A Harvard Business Review study found that just 11% of suppliers in the U.S., China, and Taiwan are prepared for weather-related disruption. Yet 50% of U.S. suppliers and over 90% of Chinese and Taiwanese suppliers have already experienced climate volatility.
What are these weather disruptions? They include everything from tornadoes, heat waves, wildfires, flooding, and hurricanes. In particular, the frequency of supply-chain-disrupting hurricanes in these areas is expected to quadruple in the next 15 years.
The damage caused by climate change-related weather events leads to cost spikes in labor, energy, and logistics on top of costly manufacturing downtime.
And as a reminder, we’re talking about supply chain risks. So even if a company’s direct operations are insulated from catastrophic weather disruptions, they’re likely have suppliers who are not.
As a business, what can you do to mitigate supply chain disruptions?
This is where the Taskforce on Climate-related Financial Disclosures (TCFD) comes in. Guidance from this framework is designed to help companies assess their own climate-related risks. Companies can also use it to gauge the level of risk within its supply chain via supplier questionnaires.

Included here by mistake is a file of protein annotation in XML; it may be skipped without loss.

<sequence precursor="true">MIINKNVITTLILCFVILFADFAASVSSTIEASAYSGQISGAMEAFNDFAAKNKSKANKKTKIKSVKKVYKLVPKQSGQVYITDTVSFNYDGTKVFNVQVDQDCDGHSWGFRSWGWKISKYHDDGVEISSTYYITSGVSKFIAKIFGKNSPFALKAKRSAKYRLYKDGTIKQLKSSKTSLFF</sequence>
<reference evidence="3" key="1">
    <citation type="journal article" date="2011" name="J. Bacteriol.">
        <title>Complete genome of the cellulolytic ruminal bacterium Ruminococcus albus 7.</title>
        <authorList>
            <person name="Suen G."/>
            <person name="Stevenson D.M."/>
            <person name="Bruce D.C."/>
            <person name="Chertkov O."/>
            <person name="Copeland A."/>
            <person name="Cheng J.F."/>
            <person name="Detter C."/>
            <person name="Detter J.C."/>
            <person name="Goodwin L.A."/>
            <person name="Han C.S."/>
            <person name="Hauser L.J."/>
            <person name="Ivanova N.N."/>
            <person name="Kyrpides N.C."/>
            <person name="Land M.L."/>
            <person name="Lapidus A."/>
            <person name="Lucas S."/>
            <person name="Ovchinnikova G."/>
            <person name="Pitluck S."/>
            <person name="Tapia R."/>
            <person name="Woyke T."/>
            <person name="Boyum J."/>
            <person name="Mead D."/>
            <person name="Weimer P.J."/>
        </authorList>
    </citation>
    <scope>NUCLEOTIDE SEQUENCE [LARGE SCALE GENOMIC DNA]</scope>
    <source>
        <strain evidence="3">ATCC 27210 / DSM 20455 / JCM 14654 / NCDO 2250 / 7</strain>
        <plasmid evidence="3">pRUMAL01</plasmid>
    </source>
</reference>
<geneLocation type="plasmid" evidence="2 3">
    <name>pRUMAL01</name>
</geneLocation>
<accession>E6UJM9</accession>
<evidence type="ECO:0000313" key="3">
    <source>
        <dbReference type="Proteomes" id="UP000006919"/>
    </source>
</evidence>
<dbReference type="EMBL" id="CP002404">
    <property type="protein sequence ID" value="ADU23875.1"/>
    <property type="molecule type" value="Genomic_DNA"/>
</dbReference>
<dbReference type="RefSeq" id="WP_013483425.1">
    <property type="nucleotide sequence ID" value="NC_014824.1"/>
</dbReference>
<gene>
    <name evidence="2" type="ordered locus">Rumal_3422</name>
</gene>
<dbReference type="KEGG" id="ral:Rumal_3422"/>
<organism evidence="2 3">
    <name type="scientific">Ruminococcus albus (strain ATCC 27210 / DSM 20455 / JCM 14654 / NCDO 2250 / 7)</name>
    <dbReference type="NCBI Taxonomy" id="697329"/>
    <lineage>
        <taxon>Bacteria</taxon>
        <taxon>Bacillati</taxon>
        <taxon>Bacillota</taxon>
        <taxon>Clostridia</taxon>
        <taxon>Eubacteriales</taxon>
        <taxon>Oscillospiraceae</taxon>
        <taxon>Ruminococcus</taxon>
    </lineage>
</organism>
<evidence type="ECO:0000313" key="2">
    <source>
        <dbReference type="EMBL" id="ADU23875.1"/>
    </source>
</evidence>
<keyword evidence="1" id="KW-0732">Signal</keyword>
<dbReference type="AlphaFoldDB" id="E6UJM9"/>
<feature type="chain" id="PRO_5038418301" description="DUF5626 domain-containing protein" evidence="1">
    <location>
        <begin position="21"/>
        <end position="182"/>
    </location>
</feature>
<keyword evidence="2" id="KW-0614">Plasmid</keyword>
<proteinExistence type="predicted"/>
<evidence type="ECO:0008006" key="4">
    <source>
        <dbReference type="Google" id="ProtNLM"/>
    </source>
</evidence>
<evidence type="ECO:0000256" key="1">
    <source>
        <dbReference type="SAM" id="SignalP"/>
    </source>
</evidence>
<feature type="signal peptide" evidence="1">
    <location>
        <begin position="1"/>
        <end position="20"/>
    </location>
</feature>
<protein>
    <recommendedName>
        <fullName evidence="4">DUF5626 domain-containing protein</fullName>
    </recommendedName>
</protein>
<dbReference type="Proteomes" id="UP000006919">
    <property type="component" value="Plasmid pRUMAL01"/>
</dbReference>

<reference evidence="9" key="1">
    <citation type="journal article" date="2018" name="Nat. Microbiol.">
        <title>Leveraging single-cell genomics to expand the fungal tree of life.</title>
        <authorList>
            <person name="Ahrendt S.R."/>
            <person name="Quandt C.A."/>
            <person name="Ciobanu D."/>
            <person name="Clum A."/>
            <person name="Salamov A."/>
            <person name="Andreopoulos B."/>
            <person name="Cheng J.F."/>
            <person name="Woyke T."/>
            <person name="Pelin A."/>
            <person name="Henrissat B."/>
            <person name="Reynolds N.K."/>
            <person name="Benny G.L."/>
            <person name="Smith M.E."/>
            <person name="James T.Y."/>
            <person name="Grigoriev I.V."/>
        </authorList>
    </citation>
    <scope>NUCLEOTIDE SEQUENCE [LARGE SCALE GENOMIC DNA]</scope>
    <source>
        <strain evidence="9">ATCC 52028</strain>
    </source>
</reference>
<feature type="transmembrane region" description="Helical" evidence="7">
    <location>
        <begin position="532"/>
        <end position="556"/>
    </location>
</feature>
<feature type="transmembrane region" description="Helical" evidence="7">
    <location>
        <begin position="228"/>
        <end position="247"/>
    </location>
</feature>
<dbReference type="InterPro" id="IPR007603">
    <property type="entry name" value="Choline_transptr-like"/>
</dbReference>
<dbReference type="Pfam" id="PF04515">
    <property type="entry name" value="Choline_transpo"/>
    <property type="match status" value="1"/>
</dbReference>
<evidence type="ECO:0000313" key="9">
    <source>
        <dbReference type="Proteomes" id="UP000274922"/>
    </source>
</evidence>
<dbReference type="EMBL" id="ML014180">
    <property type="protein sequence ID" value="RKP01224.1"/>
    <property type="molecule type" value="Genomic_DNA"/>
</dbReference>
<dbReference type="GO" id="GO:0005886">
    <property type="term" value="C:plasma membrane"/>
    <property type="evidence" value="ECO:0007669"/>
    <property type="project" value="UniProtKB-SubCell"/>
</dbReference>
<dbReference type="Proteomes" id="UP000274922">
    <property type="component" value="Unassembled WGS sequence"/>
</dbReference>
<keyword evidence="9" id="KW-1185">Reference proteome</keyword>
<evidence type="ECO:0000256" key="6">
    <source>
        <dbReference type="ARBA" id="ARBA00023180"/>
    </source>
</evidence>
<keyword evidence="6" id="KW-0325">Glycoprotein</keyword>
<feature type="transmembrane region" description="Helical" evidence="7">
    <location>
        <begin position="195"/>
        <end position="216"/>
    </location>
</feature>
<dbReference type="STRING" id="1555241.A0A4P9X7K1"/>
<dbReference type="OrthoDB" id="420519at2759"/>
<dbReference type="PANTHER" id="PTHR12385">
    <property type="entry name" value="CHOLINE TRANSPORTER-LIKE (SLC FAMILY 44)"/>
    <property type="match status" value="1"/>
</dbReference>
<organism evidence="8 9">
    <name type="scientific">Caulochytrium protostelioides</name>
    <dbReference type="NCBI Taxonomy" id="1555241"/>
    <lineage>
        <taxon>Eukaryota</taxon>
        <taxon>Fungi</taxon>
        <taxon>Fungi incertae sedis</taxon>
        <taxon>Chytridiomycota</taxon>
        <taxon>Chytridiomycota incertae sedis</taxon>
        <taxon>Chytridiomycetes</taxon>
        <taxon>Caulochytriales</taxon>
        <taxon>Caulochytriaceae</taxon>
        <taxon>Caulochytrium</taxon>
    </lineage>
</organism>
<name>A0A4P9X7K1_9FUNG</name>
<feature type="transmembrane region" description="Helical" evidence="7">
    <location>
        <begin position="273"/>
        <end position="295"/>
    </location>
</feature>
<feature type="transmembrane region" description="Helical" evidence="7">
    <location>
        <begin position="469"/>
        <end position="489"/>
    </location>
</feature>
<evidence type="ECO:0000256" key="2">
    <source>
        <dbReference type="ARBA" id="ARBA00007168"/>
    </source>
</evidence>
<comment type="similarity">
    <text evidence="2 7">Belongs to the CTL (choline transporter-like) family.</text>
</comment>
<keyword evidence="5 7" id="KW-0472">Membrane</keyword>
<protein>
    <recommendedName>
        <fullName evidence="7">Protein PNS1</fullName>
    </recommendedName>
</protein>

When it comes to mitigation strategies, these will all be specific to each business and its unique risk profile. But, in general, buffering your inventory so you have reserves in the event of a disruption and maintaining close communication with suppliers are both key to mitigating supply chain disruptions.
- Harvard Business Review. “How Exposed Is Your Supply Chain to Climate Risks?” https://hbr.org/2022/05/how-exposed-is-your-supply-chain-to-climate-risks Accessed February 15, 2023
- Supply Chain Digital. “Climate change an ill wind for supply chain risk management” https://supplychaindigital.com/sustainability/climate-change-an-iil-wind-for-supply-chain-risk-management Accessed February 15, 2023